Fundamentals of IRES, Italy's corporate income tax

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  1. Introduction
  2. What is IRES?
  3. Who pays IRES?
    1. How to calculate IRES
  4. How and when to pay IRES: IRES tax codes
  5. Differences between IRES and IRAP
    1. What is IRAP?
    2. The differences between IRES and IRAP

In Italy, businesses have a particularly high tax burden. As of 2019, it was estimated at 59.1% of commercial profits: the highest in Europe after France. The taxes that businesses are required to pay are divided into direct taxes – which directly affect the taxpayer's income when it is produced – and indirect taxes, which indirectly affect wealth when it is spent (for example, value-added tax, or VAT). Italian corporate income tax, known as IRES, is a direct tax. In this article, you will learn what IRES is, who is subject to it, and how Stripe can help you ensure tax compliance.

What's in this article?

  • What is IRES?
  • Who pays IRES?
  • How and when to pay IRES: IRES tax codes
  • Differences between IRES and IRAP

What is IRES?

IRES is Italy's corporate income tax adopted in 2004, replacing the IRPEG corporate income tax in force until then. The new tax was introduced with the aim of modernising Italy's capital and business tax regime based on the prevailing model used in European Union countries. The IRES rate was lowered by Italy's 2016 Stability Law, from 27.5% to 24%.

Despite the Budget Law that came into force on 1 January 2024, introducing a number of changes, the 24% IRES rate has also been confirmed for 2024. Following the transposition of Directive (EU) 2022/2523, which adheres to the common international approach known as the "global minimum tax", the 2024 Budget Law introduced a national minimum tax for businesses that belong to multinational or national groups and operate in Italy under a low taxation regime. The aim of the global minimum tax is to ensure fair competition among businesses around the world, preventing reductions in tax rates and promoting more efficient investment decisions.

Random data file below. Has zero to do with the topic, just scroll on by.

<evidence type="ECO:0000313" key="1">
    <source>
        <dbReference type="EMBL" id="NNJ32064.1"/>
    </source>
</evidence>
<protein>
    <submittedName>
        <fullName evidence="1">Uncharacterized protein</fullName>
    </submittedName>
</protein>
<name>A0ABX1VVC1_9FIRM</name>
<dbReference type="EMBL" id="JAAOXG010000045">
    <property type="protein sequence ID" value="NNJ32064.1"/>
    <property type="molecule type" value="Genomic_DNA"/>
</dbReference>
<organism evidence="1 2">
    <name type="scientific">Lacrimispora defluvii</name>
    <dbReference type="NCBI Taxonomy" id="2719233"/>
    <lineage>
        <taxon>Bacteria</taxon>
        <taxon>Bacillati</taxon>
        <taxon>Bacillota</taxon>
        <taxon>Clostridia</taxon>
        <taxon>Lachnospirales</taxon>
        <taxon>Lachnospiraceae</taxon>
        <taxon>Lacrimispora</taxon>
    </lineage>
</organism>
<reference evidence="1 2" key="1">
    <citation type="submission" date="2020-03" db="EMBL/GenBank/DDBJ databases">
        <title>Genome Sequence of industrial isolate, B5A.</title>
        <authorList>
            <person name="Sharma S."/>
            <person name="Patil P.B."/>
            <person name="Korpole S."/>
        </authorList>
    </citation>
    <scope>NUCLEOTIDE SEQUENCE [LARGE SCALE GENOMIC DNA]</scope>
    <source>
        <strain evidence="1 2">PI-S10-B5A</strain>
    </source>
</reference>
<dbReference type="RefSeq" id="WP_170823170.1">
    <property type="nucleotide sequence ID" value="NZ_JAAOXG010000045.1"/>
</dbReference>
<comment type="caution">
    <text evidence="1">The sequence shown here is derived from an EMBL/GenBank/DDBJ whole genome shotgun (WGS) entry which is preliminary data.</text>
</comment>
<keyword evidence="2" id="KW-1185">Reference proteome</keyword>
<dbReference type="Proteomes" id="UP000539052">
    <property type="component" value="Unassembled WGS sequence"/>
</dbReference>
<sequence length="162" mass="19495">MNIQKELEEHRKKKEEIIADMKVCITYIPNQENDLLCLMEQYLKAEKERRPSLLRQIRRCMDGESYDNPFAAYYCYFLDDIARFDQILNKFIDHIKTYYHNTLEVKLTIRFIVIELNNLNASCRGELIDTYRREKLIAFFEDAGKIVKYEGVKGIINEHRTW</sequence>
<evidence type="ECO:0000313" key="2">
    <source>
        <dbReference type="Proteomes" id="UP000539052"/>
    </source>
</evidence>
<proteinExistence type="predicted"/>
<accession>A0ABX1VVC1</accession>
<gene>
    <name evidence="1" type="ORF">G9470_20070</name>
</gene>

IRES is regulated in Section II of Italian Presidential Decree 917/1986 of the Consolidated Income Tax Act (TUIR).

Who pays IRES?

The following categories of company are subject to IRES:

  • Joint stock companies (S.p.A.)
  • Partnerships limited by shares (S.A.p.A. or S.A.A.)
  • Limited liability companies (S.r.l. and S.r.l.s.)
  • Cooperatives
  • European companies
  • Mutual insurance companies
  • European cooperatives
  • Trusts with tax residency in Italy whose exclusive or main objective is to carry out commercial activities
  • Trusts fiscally resident in Italy that do not carry out a commercial activity
  • Companies and entities of any type, including incorporated or unincorporated trusts that do not have tax residency in Italy

Registered companies with a registered office in Italy are obliged to pay IRES on all income. Companies with a registered office outside Italy only pay IRES on income earned within Italy.

Therefore, IRES does not apply to partnerships, and other entities are also excluded, including state bodies; associations; bodies managing collective state property; provinces; and regions.

How to calculate IRES